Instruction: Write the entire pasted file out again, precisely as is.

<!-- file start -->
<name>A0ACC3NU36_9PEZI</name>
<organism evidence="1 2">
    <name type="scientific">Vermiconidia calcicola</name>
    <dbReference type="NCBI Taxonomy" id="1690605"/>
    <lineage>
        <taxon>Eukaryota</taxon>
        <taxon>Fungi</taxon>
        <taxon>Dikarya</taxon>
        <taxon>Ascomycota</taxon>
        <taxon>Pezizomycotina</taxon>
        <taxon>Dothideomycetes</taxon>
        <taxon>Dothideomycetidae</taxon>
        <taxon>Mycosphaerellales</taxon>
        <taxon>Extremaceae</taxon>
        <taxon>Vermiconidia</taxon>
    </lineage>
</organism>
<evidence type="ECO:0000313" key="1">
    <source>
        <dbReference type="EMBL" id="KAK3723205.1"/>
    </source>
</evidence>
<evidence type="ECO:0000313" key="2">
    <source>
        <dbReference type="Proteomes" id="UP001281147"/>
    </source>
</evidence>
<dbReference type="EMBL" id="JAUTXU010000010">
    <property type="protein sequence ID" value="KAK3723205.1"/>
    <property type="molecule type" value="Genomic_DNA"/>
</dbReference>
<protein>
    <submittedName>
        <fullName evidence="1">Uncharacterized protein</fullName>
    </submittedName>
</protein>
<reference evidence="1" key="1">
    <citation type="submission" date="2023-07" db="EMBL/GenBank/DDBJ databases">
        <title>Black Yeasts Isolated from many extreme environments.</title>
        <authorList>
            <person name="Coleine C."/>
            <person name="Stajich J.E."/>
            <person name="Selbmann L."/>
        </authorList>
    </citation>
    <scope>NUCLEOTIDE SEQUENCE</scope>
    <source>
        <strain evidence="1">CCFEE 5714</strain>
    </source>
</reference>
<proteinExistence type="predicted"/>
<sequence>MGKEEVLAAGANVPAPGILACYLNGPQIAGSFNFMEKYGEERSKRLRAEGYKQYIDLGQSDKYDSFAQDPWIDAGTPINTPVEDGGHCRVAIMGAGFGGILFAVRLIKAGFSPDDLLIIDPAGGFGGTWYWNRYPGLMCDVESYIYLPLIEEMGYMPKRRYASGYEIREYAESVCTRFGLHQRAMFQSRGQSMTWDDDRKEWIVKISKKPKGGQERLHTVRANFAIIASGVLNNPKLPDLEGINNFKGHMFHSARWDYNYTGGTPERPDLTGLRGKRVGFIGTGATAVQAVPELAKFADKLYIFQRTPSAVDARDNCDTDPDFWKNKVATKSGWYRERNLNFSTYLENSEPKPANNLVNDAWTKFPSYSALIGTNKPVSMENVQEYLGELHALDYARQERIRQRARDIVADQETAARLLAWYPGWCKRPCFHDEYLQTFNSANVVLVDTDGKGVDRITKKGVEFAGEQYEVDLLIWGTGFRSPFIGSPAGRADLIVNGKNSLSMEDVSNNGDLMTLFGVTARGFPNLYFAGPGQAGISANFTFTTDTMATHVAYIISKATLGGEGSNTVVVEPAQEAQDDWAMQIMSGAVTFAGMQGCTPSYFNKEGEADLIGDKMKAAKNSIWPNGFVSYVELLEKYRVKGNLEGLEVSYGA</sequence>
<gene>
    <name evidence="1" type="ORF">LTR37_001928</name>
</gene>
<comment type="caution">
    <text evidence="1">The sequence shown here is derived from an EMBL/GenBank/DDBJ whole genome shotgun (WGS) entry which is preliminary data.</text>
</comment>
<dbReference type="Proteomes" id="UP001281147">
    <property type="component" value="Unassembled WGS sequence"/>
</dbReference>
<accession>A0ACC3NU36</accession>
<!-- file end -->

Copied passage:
<name>A0ACC3NU36_9PEZI</name>
<organism evidence="1 2">
    <name type="scientific">Vermiconidia calcicola</name>
    <dbReference type="NCBI Taxonomy" id="1690605"/>
    <lineage>
        <taxon>Eukaryota</taxon>
        <taxon>Fungi</taxon>
        <taxon>Dikarya</taxon>
        <taxon>Ascomycota</taxon>
        <taxon>Pezizomycotina</taxon>
        <taxon>Dothideomycetes</taxon>
        <taxon>Dothideomycetidae</taxon>
        <taxon>Mycosphaerellales</taxon>
        <taxon>Extremaceae</taxon>
        <taxon>Vermiconidia</taxon>
    </lineage>
</organism>
<evidence type="ECO:0000313" key="1">
    <source>
        <dbReference type="EMBL" id="KAK3723205.1"/>
    </source>
</evidence>
<evidence type="ECO:0000313" key="2">
    <source>
        <dbReference type="Proteomes" id="UP001281147"/>
    </source>
</evidence>
<dbReference type="EMBL" id="JAUTXU010000010">
    <property type="protein sequence ID" value="KAK3723205.1"/>
    <property type="molecule type" value="Genomic_DNA"/>
</dbReference>
<protein>
    <submittedName>
        <fullName evidence="1">Uncharacterized protein</fullName>
    </submittedName>
</protein>
<reference evidence="1" key="1">
    <citation type="submission" date="2023-07" db="EMBL/GenBank/DDBJ databases">
        <title>Black Yeasts Isolated from many extreme environments.</title>
        <authorList>
            <person name="Coleine C."/>
            <person name="Stajich J.E."/>
            <person name="Selbmann L."/>
        </authorList>
    </citation>
    <scope>NUCLEOTIDE SEQUENCE</scope>
    <source>
        <strain evidence="1">CCFEE 5714</strain>
    </source>
</reference>
<proteinExistence type="predicted"/>
<sequence>MGKEEVLAAGANVPAPGILACYLNGPQIAGSFNFMEKYGEERSKRLRAEGYKQYIDLGQSDKYDSFAQDPWIDAGTPINTPVEDGGHCRVAIMGAGFGGILFAVRLIKAGFSPDDLLIIDPAGGFGGTWYWNRYPGLMCDVESYIYLPLIEEMGYMPKRRYASGYEIREYAESVCTRFGLHQRAMFQSRGQSMTWDDDRKEWIVKISKKPKGGQERLHTVRANFAIIASGVLNNPKLPDLEGINNFKGHMFHSARWDYNYTGGTPERPDLTGLRGKRVGFIGTGATAVQAVPELAKFADKLYIFQRTPSAVDARDNCDTDPDFWKNKVATKSGWYRERNLNFSTYLENSEPKPANNLVNDAWTKFPSYSALIGTNKPVSMENVQEYLGELHALDYARQERIRQRARDIVADQETAARLLAWYPGWCKRPCFHDEYLQTFNSANVVLVDTDGKGVDRITKKGVEFAGEQYEVDLLIWGTGFRSPFIGSPAGRADLIVNGKNSLSMEDVSNNGDLMTLFGVTARGFPNLYFAGPGQAGISANFTFTTDTMATHVAYIISKATLGGEGSNTVVVEPAQEAQDDWAMQIMSGAVTFAGMQGCTPSYFNKEGEADLIGDKMKAAKNSIWPNGFVSYVELLEKYRVKGNLEGLEVSYGA</sequence>
<gene>
    <name evidence="1" type="ORF">LTR37_001928</name>
</gene>
<comment type="caution">
    <text evidence="1">The sequence shown here is derived from an EMBL/GenBank/DDBJ whole genome shotgun (WGS) entry which is preliminary data.</text>
</comment>
<dbReference type="Proteomes" id="UP001281147">
    <property type="component" value="Unassembled WGS sequence"/>
</dbReference>
<accession>A0ACC3NU36</accession>